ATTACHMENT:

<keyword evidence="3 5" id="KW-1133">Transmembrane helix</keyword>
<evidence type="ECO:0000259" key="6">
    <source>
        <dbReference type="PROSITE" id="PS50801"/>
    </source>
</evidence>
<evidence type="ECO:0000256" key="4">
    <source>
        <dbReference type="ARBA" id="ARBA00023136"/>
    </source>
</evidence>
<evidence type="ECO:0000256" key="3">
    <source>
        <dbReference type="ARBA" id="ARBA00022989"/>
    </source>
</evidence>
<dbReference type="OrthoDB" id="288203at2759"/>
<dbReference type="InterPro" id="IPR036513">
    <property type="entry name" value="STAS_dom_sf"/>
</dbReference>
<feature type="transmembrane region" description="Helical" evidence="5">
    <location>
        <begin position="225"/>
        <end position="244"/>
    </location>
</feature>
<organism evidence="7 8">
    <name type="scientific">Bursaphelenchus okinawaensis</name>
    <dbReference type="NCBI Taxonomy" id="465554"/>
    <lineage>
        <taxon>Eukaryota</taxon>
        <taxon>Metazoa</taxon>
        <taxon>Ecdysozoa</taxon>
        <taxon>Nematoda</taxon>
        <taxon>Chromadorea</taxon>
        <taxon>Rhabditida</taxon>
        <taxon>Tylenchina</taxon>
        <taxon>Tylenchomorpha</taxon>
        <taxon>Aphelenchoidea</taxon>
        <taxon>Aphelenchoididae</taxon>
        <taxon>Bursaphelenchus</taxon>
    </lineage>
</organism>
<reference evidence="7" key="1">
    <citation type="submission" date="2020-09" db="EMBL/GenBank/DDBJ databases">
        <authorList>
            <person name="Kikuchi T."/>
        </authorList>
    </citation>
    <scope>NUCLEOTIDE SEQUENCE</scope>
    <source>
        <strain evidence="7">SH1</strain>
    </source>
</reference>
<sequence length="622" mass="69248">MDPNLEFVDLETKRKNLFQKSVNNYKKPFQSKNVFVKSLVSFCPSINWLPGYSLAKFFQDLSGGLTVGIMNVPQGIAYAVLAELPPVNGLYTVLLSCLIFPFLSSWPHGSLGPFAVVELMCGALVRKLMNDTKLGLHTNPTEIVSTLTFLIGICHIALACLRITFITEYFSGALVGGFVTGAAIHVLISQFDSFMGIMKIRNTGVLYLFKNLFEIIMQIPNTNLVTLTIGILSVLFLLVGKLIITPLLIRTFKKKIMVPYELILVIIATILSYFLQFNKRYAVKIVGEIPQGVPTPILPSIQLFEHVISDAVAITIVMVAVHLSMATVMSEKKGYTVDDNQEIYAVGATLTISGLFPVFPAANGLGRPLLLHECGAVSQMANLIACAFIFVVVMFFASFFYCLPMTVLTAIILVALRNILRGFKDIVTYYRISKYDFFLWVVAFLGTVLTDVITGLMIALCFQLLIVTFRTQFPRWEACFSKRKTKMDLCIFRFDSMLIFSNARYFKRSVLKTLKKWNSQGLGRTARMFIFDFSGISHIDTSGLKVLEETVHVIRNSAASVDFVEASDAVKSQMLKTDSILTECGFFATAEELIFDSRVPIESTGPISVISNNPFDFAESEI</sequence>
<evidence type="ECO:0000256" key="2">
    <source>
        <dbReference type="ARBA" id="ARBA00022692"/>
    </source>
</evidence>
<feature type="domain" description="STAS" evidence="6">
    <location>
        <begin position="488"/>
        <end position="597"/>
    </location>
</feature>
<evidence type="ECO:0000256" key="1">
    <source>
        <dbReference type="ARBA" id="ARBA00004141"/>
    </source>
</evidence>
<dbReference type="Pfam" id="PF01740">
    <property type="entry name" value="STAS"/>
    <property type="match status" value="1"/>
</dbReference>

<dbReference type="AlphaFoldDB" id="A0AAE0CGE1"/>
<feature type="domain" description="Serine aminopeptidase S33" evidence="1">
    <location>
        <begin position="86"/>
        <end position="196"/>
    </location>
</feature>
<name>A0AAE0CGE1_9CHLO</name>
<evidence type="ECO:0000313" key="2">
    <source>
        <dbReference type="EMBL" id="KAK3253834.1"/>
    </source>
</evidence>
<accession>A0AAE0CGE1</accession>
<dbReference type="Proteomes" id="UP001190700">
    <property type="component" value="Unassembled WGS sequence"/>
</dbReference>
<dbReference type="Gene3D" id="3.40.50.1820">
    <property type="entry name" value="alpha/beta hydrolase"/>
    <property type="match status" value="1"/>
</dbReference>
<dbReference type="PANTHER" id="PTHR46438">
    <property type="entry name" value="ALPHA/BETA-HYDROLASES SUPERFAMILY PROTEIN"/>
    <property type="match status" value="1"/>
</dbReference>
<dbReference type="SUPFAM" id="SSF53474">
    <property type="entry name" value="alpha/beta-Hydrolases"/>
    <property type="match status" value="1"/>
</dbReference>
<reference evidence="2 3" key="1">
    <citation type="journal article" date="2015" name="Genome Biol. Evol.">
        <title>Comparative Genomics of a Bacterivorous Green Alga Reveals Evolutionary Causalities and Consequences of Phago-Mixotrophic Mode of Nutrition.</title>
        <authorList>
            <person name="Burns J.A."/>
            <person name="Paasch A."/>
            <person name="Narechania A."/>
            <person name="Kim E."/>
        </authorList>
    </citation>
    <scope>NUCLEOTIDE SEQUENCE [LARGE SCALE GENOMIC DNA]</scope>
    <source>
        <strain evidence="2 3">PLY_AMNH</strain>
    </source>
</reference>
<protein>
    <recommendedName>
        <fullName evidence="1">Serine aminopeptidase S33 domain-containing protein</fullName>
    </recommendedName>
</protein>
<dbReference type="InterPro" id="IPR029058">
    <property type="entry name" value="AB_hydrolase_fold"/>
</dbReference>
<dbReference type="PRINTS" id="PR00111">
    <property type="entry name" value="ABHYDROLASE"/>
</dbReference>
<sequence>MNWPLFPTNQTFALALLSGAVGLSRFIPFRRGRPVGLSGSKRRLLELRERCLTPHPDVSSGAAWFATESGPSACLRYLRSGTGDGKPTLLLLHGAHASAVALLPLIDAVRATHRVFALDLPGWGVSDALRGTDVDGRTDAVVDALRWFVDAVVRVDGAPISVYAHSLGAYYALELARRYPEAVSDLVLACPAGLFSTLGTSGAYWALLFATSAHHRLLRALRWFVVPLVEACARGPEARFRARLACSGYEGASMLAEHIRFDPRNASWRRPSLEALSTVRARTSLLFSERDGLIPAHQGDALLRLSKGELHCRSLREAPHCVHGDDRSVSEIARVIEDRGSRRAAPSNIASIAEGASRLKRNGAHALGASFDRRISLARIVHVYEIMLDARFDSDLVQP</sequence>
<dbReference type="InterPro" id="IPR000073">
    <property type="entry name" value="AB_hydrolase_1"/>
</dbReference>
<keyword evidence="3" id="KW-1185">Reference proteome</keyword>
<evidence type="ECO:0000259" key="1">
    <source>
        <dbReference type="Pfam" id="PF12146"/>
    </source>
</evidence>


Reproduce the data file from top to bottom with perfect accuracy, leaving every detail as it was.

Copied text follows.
<keyword evidence="3 5" id="KW-1133">Transmembrane helix</keyword>
<evidence type="ECO:0000259" key="6">
    <source>
        <dbReference type="PROSITE" id="PS50801"/>
    </source>
</evidence>
<evidence type="ECO:0000256" key="4">
    <source>
        <dbReference type="ARBA" id="ARBA00023136"/>
    </source>
</evidence>
<evidence type="ECO:0000256" key="3">
    <source>
        <dbReference type="ARBA" id="ARBA00022989"/>
    </source>
</evidence>
<dbReference type="OrthoDB" id="288203at2759"/>
<dbReference type="InterPro" id="IPR036513">
    <property type="entry name" value="STAS_dom_sf"/>
</dbReference>
<feature type="transmembrane region" description="Helical" evidence="5">
    <location>
        <begin position="225"/>
        <end position="244"/>
    </location>
</feature>
<organism evidence="7 8">
    <name type="scientific">Bursaphelenchus okinawaensis</name>
    <dbReference type="NCBI Taxonomy" id="465554"/>
    <lineage>
        <taxon>Eukaryota</taxon>
        <taxon>Metazoa</taxon>
        <taxon>Ecdysozoa</taxon>
        <taxon>Nematoda</taxon>
        <taxon>Chromadorea</taxon>
        <taxon>Rhabditida</taxon>
        <taxon>Tylenchina</taxon>
        <taxon>Tylenchomorpha</taxon>
        <taxon>Aphelenchoidea</taxon>
        <taxon>Aphelenchoididae</taxon>
        <taxon>Bursaphelenchus</taxon>
    </lineage>
</organism>
<reference evidence="7" key="1">
    <citation type="submission" date="2020-09" db="EMBL/GenBank/DDBJ databases">
        <authorList>
            <person name="Kikuchi T."/>
        </authorList>
    </citation>
    <scope>NUCLEOTIDE SEQUENCE</scope>
    <source>
        <strain evidence="7">SH1</strain>
    </source>
</reference>
<sequence length="622" mass="69248">MDPNLEFVDLETKRKNLFQKSVNNYKKPFQSKNVFVKSLVSFCPSINWLPGYSLAKFFQDLSGGLTVGIMNVPQGIAYAVLAELPPVNGLYTVLLSCLIFPFLSSWPHGSLGPFAVVELMCGALVRKLMNDTKLGLHTNPTEIVSTLTFLIGICHIALACLRITFITEYFSGALVGGFVTGAAIHVLISQFDSFMGIMKIRNTGVLYLFKNLFEIIMQIPNTNLVTLTIGILSVLFLLVGKLIITPLLIRTFKKKIMVPYELILVIIATILSYFLQFNKRYAVKIVGEIPQGVPTPILPSIQLFEHVISDAVAITIVMVAVHLSMATVMSEKKGYTVDDNQEIYAVGATLTISGLFPVFPAANGLGRPLLLHECGAVSQMANLIACAFIFVVVMFFASFFYCLPMTVLTAIILVALRNILRGFKDIVTYYRISKYDFFLWVVAFLGTVLTDVITGLMIALCFQLLIVTFRTQFPRWEACFSKRKTKMDLCIFRFDSMLIFSNARYFKRSVLKTLKKWNSQGLGRTARMFIFDFSGISHIDTSGLKVLEETVHVIRNSAASVDFVEASDAVKSQMLKTDSILTECGFFATAEELIFDSRVPIESTGPISVISNNPFDFAESEI</sequence>
<evidence type="ECO:0000256" key="2">
    <source>
        <dbReference type="ARBA" id="ARBA00022692"/>
    </source>
</evidence>
<feature type="domain" description="STAS" evidence="6">
    <location>
        <begin position="488"/>
        <end position="597"/>
    </location>
</feature>
<evidence type="ECO:0000256" key="1">
    <source>
        <dbReference type="ARBA" id="ARBA00004141"/>
    </source>
</evidence>
<dbReference type="Pfam" id="PF01740">
    <property type="entry name" value="STAS"/>
    <property type="match status" value="1"/>
</dbReference>

<dbReference type="AlphaFoldDB" id="A0AAE0CGE1"/>
<feature type="domain" description="Serine aminopeptidase S33" evidence="1">
    <location>
        <begin position="86"/>
        <end position="196"/>
    </location>
</feature>
<name>A0AAE0CGE1_9CHLO</name>
<evidence type="ECO:0000313" key="2">
    <source>
        <dbReference type="EMBL" id="KAK3253834.1"/>
    </source>
</evidence>
<accession>A0AAE0CGE1</accession>
<dbReference type="Proteomes" id="UP001190700">
    <property type="component" value="Unassembled WGS sequence"/>
</dbReference>
<dbReference type="Gene3D" id="3.40.50.1820">
    <property type="entry name" value="alpha/beta hydrolase"/>
    <property type="match status" value="1"/>
</dbReference>
<dbReference type="PANTHER" id="PTHR46438">
    <property type="entry name" value="ALPHA/BETA-HYDROLASES SUPERFAMILY PROTEIN"/>
    <property type="match status" value="1"/>
</dbReference>
<dbReference type="SUPFAM" id="SSF53474">
    <property type="entry name" value="alpha/beta-Hydrolases"/>
    <property type="match status" value="1"/>
</dbReference>
<reference evidence="2 3" key="1">
    <citation type="journal article" date="2015" name="Genome Biol. Evol.">
        <title>Comparative Genomics of a Bacterivorous Green Alga Reveals Evolutionary Causalities and Consequences of Phago-Mixotrophic Mode of Nutrition.</title>
        <authorList>
            <person name="Burns J.A."/>
            <person name="Paasch A."/>
            <person name="Narechania A."/>
            <person name="Kim E."/>
        </authorList>
    </citation>
    <scope>NUCLEOTIDE SEQUENCE [LARGE SCALE GENOMIC DNA]</scope>
    <source>
        <strain evidence="2 3">PLY_AMNH</strain>
    </source>
</reference>
<protein>
    <recommendedName>
        <fullName evidence="1">Serine aminopeptidase S33 domain-containing protein</fullName>
    </recommendedName>
</protein>
<dbReference type="InterPro" id="IPR029058">
    <property type="entry name" value="AB_hydrolase_fold"/>
</dbReference>
<dbReference type="PRINTS" id="PR00111">
    <property type="entry name" value="ABHYDROLASE"/>
</dbReference>
<sequence>MNWPLFPTNQTFALALLSGAVGLSRFIPFRRGRPVGLSGSKRRLLELRERCLTPHPDVSSGAAWFATESGPSACLRYLRSGTGDGKPTLLLLHGAHASAVALLPLIDAVRATHRVFALDLPGWGVSDALRGTDVDGRTDAVVDALRWFVDAVVRVDGAPISVYAHSLGAYYALELARRYPEAVSDLVLACPAGLFSTLGTSGAYWALLFATSAHHRLLRALRWFVVPLVEACARGPEARFRARLACSGYEGASMLAEHIRFDPRNASWRRPSLEALSTVRARTSLLFSERDGLIPAHQGDALLRLSKGELHCRSLREAPHCVHGDDRSVSEIARVIEDRGSRRAAPSNIASIAEGASRLKRNGAHALGASFDRRISLARIVHVYEIMLDARFDSDLVQP</sequence>
<dbReference type="InterPro" id="IPR000073">
    <property type="entry name" value="AB_hydrolase_1"/>
</dbReference>
<keyword evidence="3" id="KW-1185">Reference proteome</keyword>
<evidence type="ECO:0000259" key="1">
    <source>
        <dbReference type="Pfam" id="PF12146"/>
    </source>
</evidence>